I have some undergraduate students doing research in my lab, and I pay them by the hours. I've observed that the students usually do what I tell them and don't go beyond that (as we usually expect from research) even though I encourage them to do so. They also work exactly the assigned hours (says 10 hours/week). You know, like the regular employees in a company, not like a researcher in academia.
I discussed this with other faculty members in my department, and some of them told me that I have been doing it wrong. That I should not pay the students (except during the summer) as this job is for them to have research experience and learn research skills. Only the students who are really interested in doing and learning research will volunteer to work in the lab for free, and these are the students we want in the lab, not the students who (mainly / only) work for the compensation. And my colleagues told me that they had very few undergraduate students working in their labs for free, but those have been very good students who would co-author papers and continue to graduate schools (Master or PhD).
On the other hand, I've heard from some good undergraduate students (in terms of GPA and technical skills) that they would never work an unpaid position.
I've been thinking about this lately. Am I doing it wrong? I'm not cheap, but if paying the students to do research results in wrong motivation and expectation for them, and if not paying them is a good filtering mechanism to select good students, maybe I should do that.
What do you think? Do you have any good strategy to have good undergraduate students doing research in your lab?
Btw, I'm in the US.
Updates: I was not clear in my original post, so here are some clarifications.
- My expectation: the research tasks for my students require them to get familiar with a programming language and learn to use some special software before they can do the research. These skills are not taught in the formal course of study, so I can't find any undergraduate students who posses these skills. These are very valuable skills in my field, especially in industry. If I were them, I would spend my personal time to learn these skills as fast as I can, and, in parallel, spend most of my paid time in the lab to use these skills to do the actual research tasks. I would do that because I am excited about doing good research work. That's my expectation. My current students have spent almost all their paid time in the lab to learn, rather than to do. And they only learn during the exact assigned work hours. Two months in, and they are still mostly in the learning / training mode.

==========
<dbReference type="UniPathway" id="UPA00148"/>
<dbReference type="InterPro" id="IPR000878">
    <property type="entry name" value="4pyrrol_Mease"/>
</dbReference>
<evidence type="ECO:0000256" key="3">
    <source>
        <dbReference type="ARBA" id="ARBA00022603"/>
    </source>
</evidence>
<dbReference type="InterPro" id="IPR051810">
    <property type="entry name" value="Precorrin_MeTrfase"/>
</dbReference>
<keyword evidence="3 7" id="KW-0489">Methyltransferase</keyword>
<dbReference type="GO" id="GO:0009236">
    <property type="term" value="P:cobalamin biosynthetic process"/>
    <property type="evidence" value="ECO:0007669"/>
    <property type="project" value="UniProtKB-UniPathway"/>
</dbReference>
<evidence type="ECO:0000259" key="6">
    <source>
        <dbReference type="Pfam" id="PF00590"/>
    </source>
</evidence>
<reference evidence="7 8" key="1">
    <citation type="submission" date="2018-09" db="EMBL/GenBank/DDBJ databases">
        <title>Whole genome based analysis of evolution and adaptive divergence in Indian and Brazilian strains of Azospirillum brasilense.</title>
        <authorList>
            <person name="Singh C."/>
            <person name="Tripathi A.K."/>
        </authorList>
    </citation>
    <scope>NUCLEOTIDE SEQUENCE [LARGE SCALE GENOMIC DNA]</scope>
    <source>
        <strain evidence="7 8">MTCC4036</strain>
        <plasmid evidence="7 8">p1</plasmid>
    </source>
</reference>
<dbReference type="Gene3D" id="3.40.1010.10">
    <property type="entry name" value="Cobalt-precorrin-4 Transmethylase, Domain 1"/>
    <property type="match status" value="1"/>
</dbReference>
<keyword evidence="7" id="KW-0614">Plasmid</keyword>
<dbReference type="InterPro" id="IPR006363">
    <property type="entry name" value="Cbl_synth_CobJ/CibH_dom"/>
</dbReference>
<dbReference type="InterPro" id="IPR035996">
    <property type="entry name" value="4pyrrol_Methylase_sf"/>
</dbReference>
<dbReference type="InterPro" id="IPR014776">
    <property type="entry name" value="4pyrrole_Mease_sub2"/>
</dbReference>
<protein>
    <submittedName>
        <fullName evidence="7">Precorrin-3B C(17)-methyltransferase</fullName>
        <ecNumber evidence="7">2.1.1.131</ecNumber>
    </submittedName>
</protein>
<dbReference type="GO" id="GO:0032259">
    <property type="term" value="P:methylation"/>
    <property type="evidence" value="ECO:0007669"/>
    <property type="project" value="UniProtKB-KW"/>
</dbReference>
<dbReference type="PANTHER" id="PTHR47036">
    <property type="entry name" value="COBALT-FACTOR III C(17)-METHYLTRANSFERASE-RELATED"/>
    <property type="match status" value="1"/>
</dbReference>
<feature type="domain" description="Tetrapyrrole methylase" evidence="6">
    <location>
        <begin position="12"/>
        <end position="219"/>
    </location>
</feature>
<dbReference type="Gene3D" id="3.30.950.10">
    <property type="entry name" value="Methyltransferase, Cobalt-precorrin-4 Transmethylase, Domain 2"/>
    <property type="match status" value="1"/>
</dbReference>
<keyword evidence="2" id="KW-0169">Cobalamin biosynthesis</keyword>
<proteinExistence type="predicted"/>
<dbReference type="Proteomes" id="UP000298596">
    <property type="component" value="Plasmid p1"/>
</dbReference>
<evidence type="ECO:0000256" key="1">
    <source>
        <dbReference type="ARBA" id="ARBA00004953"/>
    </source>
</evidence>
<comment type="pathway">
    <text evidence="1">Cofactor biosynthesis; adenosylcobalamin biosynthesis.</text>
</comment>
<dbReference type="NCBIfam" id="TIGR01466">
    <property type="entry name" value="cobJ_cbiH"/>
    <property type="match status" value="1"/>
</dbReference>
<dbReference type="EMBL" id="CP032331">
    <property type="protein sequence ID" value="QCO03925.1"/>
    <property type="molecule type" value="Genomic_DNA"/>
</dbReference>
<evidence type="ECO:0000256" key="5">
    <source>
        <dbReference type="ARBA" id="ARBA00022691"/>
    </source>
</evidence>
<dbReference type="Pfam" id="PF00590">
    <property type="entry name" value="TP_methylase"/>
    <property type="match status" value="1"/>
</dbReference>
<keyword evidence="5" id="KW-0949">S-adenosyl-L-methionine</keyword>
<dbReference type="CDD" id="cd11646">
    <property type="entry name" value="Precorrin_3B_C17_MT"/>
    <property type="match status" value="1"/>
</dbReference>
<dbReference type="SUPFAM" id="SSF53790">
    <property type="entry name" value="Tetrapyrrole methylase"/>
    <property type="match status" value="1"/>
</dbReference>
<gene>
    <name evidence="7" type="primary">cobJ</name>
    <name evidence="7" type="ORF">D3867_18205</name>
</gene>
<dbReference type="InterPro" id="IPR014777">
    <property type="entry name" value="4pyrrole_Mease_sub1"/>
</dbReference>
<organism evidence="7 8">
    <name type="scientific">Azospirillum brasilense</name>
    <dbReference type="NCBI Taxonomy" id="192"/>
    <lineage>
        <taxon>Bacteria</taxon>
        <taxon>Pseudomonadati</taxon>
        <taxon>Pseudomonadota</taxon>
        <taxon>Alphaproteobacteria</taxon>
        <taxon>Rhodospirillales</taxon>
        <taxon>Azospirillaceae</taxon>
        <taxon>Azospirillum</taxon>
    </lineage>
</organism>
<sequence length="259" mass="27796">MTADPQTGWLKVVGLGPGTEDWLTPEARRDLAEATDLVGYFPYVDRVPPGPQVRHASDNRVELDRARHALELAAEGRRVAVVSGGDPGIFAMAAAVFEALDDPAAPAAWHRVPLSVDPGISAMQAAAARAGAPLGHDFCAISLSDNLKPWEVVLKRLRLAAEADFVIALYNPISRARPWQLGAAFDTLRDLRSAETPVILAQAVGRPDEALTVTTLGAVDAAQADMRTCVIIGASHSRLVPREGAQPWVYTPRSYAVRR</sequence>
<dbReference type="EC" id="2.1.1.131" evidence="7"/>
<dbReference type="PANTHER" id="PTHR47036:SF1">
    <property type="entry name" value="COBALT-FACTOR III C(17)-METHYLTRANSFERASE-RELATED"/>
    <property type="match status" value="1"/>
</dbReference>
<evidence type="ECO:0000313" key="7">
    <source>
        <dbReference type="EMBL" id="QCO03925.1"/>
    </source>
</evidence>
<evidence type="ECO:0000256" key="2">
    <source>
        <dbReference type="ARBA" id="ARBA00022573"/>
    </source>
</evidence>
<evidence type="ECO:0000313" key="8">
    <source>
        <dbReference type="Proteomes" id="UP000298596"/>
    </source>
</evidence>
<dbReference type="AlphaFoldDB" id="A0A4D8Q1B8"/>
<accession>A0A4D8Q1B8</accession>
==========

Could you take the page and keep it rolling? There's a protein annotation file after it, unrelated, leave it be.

- One might say that companies pay new employees to learn / train / retrain before they can actually do useful work. But a professor / university lab is not a company. Compared to a company, even a small startup, I have very limited funding and resources (not to mention the retaining rate of undergraduate students after training is much lower than at a company). I must figure out the best way to spend my fund.
- Purely from the productivity point of view, paying undergraduate students to do my research seems to be the worst way to spend my research funds and my time. A skilled PhD student or part-time contractor can finish the tasks much much faster and likely at higher quality than my group of undergraduate students can finish in 3+ months. I know that because during my postdoc, I mentored a number of good PhD students. The total cost would be similar in the end. Given that, why did I hire them and agree to mentor them? Because I liked that they seemed to be interested in research, and I wanted to give them opportunities to gain such skills and experience.
- However, if their cost is eating too much into my limited funding with a minimal return, I should have a second thought about it because in the end, no one but I must take care of my own business (my research, and eventually my tenure). Getting research funding has become increasingly difficult.
- Do I care about disadvantaged students and want to give them opportunities? My colleagues and I are going to organize STEM camps for many underrepresented students in the area, free of charge (of course with external funding). But I think this should be separate from my research career, for now.